Sleeping well is as important for the heart and brain as not smoking, exercising, controlling cholesterol and blood pressure, among others. A new guideline from the North American Heart Association (AHA) has included sleep habits among risk factors for diseases such as heart attacks and strokes. In an article published in the journal Circulation, the board of directors of the college, which influences medical societies around the world, considers that after 12 years of evaluations and 2,400 scientific studies on the subject, the relationship between the quality nocturnal rest and cardiovascular health is well established.
Twelve years ago, the AHA created a list of essential measures to prevent cardiovascular disease, which until then was called Life’s Simple 7 . With the update, the strategies increase to eight. (See s.) According to the association, over the past two decades, studies have determined that more than 80% of events affecting the heart and brain can be prevented by a healthy lifestyle. This includes getting enough sleep on a regular basis.
“Each person has their own sleep schedule and rhythm, but sleeping less than seven hours a night, going to bed after midnight and waking up before 4 a.m. or after 9 a.m. is already considered pathological,” points out José Netto, otolaryngologist. sleep. “The new metric of sleep duration (from seven to nine hours) reflects the latest scientific findings: sleep affects overall health, and people with healthier habits more effectively manage health indicators such as weight, blood pressure or diabetes risk. type 2,” AHA President Donald M. Lloyd-Jones said in a statement.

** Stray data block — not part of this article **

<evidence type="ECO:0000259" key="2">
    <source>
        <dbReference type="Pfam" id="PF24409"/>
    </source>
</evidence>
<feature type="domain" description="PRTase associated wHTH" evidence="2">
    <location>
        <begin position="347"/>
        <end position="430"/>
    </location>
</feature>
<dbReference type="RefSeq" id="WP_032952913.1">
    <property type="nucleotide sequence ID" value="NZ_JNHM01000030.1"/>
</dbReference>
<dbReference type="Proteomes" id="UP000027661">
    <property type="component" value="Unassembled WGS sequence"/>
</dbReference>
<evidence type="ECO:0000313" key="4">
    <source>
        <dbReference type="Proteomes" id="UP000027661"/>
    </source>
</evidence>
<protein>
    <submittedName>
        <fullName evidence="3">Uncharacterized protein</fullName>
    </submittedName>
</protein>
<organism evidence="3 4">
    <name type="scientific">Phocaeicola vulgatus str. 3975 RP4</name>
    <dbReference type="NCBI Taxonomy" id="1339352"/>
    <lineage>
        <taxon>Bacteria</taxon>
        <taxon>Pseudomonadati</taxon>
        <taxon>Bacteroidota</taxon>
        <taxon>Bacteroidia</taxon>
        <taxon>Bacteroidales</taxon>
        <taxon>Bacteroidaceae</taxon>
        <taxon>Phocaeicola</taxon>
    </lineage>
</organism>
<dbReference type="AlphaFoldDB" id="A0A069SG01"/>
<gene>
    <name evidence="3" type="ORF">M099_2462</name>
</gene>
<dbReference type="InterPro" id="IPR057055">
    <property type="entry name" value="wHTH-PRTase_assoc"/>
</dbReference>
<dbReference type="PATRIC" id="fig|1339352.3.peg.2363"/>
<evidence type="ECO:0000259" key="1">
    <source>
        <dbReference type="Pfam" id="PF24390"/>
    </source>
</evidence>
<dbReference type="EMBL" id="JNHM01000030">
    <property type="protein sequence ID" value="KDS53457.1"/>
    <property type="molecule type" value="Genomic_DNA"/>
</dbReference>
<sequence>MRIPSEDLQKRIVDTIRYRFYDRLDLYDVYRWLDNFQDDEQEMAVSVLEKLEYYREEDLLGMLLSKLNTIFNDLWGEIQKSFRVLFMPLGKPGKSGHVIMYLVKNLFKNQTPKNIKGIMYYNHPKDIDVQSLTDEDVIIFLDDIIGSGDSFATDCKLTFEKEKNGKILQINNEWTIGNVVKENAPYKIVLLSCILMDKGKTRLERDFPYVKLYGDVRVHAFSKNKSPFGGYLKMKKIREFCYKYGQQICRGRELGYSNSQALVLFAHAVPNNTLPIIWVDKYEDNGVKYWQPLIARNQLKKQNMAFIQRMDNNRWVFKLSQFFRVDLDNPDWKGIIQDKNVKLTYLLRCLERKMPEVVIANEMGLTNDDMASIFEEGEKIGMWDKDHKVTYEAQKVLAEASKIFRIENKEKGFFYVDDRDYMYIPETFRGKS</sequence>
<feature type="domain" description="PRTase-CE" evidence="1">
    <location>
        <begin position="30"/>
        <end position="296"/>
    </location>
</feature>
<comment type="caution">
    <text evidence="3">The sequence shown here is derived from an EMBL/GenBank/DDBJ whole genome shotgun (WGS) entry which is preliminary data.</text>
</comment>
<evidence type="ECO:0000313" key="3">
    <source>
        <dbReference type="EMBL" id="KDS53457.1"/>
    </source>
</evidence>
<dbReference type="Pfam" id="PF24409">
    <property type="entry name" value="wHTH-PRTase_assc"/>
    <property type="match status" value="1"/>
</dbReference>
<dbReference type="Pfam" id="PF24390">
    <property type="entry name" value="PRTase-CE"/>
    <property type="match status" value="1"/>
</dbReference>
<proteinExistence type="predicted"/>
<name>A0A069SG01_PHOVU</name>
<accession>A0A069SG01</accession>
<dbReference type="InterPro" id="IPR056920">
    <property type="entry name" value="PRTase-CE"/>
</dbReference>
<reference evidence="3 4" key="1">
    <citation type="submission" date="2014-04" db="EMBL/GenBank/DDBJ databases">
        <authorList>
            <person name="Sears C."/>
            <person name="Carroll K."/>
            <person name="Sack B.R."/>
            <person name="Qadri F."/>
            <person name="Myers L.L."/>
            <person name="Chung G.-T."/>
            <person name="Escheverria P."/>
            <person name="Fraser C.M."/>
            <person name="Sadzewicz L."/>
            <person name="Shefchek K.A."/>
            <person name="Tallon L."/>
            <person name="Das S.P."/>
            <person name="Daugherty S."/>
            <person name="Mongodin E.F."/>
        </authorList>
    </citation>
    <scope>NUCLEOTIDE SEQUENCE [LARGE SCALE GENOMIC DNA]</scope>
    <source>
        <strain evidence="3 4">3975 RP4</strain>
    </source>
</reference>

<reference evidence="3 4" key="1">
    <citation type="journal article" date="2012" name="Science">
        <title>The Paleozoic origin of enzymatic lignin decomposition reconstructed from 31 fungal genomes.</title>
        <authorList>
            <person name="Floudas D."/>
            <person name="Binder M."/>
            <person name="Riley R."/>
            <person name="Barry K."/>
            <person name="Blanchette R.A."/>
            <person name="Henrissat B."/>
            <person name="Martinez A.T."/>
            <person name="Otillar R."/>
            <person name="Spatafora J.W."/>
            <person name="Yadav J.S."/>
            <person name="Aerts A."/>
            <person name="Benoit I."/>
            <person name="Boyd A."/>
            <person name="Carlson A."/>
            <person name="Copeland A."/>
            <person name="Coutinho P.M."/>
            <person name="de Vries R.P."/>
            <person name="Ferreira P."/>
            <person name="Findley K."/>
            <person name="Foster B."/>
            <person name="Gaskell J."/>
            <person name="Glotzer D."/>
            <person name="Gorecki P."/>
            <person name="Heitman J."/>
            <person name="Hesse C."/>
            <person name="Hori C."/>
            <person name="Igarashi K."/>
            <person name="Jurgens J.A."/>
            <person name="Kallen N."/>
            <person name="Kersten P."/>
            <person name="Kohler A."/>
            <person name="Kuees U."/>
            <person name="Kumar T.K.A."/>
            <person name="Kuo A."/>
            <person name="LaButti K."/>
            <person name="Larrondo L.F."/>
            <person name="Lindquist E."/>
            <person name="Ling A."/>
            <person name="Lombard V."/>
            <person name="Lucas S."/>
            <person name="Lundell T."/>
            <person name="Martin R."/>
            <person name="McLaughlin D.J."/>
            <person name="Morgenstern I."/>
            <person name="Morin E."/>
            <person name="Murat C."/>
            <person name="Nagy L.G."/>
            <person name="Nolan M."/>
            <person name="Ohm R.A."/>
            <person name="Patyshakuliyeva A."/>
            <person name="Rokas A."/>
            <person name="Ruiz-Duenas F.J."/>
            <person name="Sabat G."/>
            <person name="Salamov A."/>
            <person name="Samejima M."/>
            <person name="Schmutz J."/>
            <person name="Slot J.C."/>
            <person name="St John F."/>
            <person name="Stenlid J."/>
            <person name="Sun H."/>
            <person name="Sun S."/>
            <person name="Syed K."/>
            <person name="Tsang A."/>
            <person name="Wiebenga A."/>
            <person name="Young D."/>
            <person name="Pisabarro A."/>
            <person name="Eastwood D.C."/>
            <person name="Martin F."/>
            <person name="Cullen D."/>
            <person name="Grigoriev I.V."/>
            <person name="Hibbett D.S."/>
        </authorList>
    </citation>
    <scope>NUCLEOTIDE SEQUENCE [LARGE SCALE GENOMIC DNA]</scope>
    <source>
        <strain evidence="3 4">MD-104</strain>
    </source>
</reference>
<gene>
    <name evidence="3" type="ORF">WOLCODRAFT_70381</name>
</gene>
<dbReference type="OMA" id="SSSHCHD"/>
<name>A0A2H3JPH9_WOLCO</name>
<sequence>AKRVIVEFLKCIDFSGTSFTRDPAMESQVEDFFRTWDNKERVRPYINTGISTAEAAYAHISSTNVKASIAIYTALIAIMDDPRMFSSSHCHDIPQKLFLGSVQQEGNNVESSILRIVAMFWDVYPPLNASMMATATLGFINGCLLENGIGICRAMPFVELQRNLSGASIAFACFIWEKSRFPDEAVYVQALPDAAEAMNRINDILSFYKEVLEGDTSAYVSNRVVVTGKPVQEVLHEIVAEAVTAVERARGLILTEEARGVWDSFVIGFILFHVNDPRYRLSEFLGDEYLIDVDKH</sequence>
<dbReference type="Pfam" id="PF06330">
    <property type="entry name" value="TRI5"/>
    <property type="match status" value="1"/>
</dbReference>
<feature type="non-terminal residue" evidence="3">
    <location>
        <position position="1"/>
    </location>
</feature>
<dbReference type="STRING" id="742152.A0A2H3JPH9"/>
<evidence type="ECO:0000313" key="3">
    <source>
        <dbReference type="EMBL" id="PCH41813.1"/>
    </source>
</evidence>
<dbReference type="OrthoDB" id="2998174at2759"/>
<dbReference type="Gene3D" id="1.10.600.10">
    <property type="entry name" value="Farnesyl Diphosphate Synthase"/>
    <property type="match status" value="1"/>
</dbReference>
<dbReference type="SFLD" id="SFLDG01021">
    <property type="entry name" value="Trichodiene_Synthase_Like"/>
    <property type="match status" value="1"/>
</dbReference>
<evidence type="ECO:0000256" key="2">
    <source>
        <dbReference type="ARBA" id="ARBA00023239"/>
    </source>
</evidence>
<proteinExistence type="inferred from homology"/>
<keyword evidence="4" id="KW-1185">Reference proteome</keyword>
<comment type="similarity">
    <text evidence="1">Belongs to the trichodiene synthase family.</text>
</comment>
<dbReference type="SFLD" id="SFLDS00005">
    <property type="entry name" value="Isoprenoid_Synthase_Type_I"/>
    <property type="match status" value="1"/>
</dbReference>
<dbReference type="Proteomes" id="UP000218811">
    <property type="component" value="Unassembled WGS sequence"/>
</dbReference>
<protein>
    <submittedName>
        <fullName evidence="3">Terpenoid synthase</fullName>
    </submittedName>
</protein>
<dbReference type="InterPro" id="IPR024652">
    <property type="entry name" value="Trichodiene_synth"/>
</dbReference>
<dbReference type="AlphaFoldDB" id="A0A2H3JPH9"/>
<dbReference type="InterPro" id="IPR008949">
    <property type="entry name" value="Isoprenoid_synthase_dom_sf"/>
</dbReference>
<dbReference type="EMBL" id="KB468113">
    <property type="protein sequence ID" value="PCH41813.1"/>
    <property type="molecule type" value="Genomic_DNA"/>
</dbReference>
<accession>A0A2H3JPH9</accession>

Cardiovascular diseases are the most killer in Brazil and in the world and are associated with a series of risk factors. With the exception of family history, the agents that influence heart and brain health are lifestyle-related and therefore modifiable. Therefore, doctors emphasize the importance of sleep hygiene: measures such as going to bed and getting up at the same times, avoiding alcoholic beverages and heavy meals at night, turning off your cell phone and not looking at the television in bed.
Even in cases of snoring and sleep apnea – when there is an interruption in breathing for more than 10 seconds – it is possible to reverse the symptoms with a few simple interventions. According to José Netto, apnea increases the risk of cardiovascular events by 12 times and can be prevented by combating smoking and obesity, which are also risk factors for heart attack and stroke. In cases involving anatomical dysfunctions, surgical procedures or the use of devices can provide the correction. “The important thing is not to ignore apnea or snoring. The impact on health is very important”, he underlines.
INTEGRAL LOOK Thoroughly studied, the relationship between sleep quality and the risk of disease — not just cardiovascular disease — has multiple explanations. The studies that have found the association are observational, that is, they do not establish cause and effect. However, Antonio Carlos Chagas, cardiologist at Hcor, in São Paulo, explains that the physiological processes triggered by the lack of adequate rest can compromise heart and brain health. “For example, people with apnea, especially those who are obese and hypertensive, have altered oxygen levels. Without sleep, you wake up tired and irritated, which can produce arrhythmias,” he says.
Chagas explains that the inclusion of sleep habits in the AHA guidelines indicates that this factor alone increases the risk of cardiovascular disease. However, the cardiologist points out that an accumulation of vulnerabilities, such as smoking, being overweight, diabetes 2, high cholesterol or hypertension, is even more dangerous. “The whole is very important. But, on its own, the quality of sleep also provides an important clue for thinking about prevention”, specifies the doctor, noting that the North American publication has a particularly educational character.